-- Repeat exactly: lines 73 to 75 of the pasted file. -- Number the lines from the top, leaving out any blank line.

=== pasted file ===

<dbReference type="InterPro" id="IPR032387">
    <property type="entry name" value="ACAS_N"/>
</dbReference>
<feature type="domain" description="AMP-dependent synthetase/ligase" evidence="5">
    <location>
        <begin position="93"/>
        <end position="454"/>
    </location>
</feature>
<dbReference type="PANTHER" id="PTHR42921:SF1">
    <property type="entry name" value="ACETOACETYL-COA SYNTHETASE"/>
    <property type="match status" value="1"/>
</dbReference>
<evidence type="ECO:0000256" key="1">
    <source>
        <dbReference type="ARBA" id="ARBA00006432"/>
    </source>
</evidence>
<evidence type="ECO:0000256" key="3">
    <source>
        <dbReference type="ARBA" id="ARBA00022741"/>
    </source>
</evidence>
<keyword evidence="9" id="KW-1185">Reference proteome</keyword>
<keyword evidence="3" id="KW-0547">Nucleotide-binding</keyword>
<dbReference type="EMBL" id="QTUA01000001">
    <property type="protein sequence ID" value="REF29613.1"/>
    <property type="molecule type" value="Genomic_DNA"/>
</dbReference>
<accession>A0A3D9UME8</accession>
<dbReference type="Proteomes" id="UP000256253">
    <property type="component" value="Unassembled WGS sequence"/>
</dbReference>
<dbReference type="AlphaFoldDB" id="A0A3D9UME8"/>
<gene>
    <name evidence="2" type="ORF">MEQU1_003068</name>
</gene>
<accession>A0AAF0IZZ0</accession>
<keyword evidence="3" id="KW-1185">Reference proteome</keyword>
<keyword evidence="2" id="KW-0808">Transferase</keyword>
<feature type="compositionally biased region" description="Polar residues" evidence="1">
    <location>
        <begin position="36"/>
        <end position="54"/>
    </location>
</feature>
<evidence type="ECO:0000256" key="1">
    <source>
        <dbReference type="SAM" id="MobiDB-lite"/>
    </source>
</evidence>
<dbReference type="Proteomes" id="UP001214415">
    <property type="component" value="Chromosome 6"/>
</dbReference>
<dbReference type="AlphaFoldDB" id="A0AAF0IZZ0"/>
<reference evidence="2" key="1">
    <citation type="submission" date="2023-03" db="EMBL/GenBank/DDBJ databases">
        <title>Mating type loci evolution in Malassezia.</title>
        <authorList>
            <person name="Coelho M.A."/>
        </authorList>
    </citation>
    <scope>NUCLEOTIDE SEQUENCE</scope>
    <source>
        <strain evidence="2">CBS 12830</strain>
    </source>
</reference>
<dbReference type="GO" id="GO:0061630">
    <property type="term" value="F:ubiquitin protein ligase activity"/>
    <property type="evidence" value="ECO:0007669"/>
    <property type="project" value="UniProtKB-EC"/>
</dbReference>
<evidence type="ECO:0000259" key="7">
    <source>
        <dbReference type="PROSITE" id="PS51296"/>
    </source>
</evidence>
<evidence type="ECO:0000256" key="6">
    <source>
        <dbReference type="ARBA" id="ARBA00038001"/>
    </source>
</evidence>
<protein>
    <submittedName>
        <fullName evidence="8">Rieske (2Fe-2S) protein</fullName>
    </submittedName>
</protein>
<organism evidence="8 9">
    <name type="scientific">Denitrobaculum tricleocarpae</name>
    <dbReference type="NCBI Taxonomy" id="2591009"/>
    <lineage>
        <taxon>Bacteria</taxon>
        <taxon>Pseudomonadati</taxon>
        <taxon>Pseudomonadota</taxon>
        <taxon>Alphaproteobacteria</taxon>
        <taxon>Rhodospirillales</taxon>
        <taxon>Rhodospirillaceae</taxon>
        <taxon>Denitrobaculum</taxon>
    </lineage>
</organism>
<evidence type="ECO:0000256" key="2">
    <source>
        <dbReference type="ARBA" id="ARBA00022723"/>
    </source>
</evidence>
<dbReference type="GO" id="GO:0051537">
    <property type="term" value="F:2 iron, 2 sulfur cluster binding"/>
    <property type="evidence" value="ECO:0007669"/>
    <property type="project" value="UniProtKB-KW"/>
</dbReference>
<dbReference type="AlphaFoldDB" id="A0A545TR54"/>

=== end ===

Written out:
<evidence type="ECO:0000259" key="7">
    <source>
        <dbReference type="PROSITE" id="PS51296"/>